Cancer survivors who got radiation treatments as children have nearly twice the risk of developing diabetes as adults. Thatâ€™s according to a study led by Emory and Childrenâ€™s Healthcare of Atlanta pediatric oncologist Lillian R. Meacham, MD.
The study, published in the August 10/24 issue of Archives of Internal Medicine, compared rates of diabetes in nearly 8,600 childhood cancer survivors diagnosed between 1970 and 1986, and nearly 3,000 of their siblings who did not have cancer.
Children who were treated with total body radiation or abdominal radiation to fight off cancer appear to have higher diabetes risks later in life, regardless of whether they exercise regularly or maintain a normal weight.
After adjusting for other risk factors, including body mass index – a ratio of height and weight – Meacham and team found that childhood cancer survivors overall were 1.8 times more likely to have diabetes.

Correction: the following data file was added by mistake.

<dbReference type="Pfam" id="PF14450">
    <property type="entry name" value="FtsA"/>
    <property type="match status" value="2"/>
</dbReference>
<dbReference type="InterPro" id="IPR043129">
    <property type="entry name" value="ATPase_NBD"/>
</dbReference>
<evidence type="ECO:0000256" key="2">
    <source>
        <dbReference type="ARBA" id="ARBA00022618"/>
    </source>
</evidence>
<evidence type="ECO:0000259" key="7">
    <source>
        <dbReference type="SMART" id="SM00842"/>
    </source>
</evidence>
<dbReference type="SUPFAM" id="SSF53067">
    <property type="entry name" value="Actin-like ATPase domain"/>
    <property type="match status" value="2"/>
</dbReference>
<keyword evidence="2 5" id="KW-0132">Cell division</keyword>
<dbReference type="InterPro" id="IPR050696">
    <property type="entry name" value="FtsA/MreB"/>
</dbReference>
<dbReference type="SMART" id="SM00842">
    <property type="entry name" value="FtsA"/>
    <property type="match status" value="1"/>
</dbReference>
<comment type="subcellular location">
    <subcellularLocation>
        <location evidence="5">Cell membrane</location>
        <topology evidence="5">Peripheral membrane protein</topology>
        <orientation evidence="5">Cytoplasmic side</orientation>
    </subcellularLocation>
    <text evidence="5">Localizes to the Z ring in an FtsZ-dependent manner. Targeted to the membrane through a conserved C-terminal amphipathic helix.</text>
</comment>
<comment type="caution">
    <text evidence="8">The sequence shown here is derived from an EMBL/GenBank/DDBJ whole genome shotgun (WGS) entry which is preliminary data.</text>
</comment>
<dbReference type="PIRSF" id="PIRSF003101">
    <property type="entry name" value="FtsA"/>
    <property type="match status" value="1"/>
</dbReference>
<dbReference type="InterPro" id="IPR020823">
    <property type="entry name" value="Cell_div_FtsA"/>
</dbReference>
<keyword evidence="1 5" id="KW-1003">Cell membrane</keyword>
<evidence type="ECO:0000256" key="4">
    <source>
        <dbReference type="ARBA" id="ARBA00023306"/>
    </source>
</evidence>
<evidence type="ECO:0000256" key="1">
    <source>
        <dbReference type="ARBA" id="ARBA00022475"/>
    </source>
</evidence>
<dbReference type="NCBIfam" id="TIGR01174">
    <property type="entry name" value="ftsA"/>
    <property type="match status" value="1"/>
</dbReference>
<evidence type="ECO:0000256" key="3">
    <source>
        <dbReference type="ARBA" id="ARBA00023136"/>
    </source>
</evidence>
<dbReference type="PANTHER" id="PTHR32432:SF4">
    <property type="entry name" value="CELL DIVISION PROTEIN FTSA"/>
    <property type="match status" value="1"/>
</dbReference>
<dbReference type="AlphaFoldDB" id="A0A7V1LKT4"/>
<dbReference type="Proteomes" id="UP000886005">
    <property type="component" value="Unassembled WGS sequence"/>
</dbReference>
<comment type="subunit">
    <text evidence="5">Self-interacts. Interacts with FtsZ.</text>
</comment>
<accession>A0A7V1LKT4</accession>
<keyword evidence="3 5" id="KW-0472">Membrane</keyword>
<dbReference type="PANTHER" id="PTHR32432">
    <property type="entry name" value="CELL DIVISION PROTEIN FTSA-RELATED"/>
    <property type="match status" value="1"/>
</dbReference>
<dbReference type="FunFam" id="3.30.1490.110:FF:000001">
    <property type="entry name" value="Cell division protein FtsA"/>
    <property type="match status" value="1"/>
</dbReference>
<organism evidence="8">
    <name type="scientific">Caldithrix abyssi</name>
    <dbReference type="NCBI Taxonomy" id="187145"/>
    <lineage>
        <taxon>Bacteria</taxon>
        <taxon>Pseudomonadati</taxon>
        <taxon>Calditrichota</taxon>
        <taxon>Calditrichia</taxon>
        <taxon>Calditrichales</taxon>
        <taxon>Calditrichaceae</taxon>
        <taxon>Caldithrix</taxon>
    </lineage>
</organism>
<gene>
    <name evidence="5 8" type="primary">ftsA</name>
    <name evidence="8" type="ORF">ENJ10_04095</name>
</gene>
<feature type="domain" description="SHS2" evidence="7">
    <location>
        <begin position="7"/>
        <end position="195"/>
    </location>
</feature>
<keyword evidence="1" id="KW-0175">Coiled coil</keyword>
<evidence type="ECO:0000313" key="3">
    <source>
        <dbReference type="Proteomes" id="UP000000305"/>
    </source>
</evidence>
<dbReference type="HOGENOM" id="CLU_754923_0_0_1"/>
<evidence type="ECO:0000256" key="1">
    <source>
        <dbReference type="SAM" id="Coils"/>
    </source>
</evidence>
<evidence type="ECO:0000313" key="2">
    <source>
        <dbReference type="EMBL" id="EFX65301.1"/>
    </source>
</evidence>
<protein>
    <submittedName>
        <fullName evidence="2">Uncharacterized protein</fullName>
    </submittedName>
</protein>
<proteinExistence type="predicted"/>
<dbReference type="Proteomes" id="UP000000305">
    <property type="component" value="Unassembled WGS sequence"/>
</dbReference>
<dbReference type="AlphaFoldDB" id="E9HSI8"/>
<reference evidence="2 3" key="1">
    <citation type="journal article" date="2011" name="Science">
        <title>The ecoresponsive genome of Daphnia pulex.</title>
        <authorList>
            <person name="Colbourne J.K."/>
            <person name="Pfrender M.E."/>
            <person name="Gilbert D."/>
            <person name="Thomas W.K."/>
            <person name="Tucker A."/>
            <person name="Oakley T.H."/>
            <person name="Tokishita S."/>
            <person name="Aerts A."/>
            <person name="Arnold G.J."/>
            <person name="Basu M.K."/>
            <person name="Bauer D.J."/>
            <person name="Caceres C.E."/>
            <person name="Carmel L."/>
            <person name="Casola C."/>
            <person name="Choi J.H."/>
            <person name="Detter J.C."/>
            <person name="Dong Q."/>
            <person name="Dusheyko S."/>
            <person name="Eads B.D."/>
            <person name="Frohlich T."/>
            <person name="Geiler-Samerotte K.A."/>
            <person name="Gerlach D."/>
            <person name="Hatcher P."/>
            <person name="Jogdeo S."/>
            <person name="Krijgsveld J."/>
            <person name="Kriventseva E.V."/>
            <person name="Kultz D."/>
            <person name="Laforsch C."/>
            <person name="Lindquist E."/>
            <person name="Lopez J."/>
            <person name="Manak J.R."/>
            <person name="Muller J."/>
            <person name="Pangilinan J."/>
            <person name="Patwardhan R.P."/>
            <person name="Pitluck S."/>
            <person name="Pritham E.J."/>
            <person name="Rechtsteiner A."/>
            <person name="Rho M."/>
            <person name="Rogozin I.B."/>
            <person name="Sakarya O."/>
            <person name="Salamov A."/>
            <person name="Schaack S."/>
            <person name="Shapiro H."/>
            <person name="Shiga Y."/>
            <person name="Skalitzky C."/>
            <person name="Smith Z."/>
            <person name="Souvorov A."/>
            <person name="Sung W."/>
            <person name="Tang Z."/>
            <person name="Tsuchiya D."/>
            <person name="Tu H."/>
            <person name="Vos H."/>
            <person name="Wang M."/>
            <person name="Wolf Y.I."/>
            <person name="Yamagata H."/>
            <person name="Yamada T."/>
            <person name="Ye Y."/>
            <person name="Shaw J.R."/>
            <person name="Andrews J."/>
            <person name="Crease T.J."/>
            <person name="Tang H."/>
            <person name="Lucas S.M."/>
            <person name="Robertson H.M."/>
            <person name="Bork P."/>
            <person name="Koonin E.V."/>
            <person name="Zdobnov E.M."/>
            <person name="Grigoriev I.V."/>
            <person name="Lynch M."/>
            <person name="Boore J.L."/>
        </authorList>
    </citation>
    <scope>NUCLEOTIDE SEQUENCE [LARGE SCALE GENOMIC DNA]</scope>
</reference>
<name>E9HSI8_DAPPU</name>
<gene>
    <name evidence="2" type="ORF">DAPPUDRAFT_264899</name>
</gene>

And the more radiation that was used, the greater the diabetes risk. For those treated with total body radiation — a treatment often used before bone marrow transplants to treat childhood leukemia — the diabetes risk was more than seven times greater.
More study is needed to understand how radiation could promote diabetes in cancer survivors, notes Meacham.
She says it is imperative that clinicians recognize this risk, screen for diabetes and pre-diabetes when appropriate, and approach survivors with aggressive risk-reducing strategies.
Meacham is a professor of pediatrics in the Emory School of Medicine and medical director of the Cancer Survivor Program with the AFLAC Cancer Center and Blood Disorders Services, Childrenâ€™s Healthcare of Atlanta.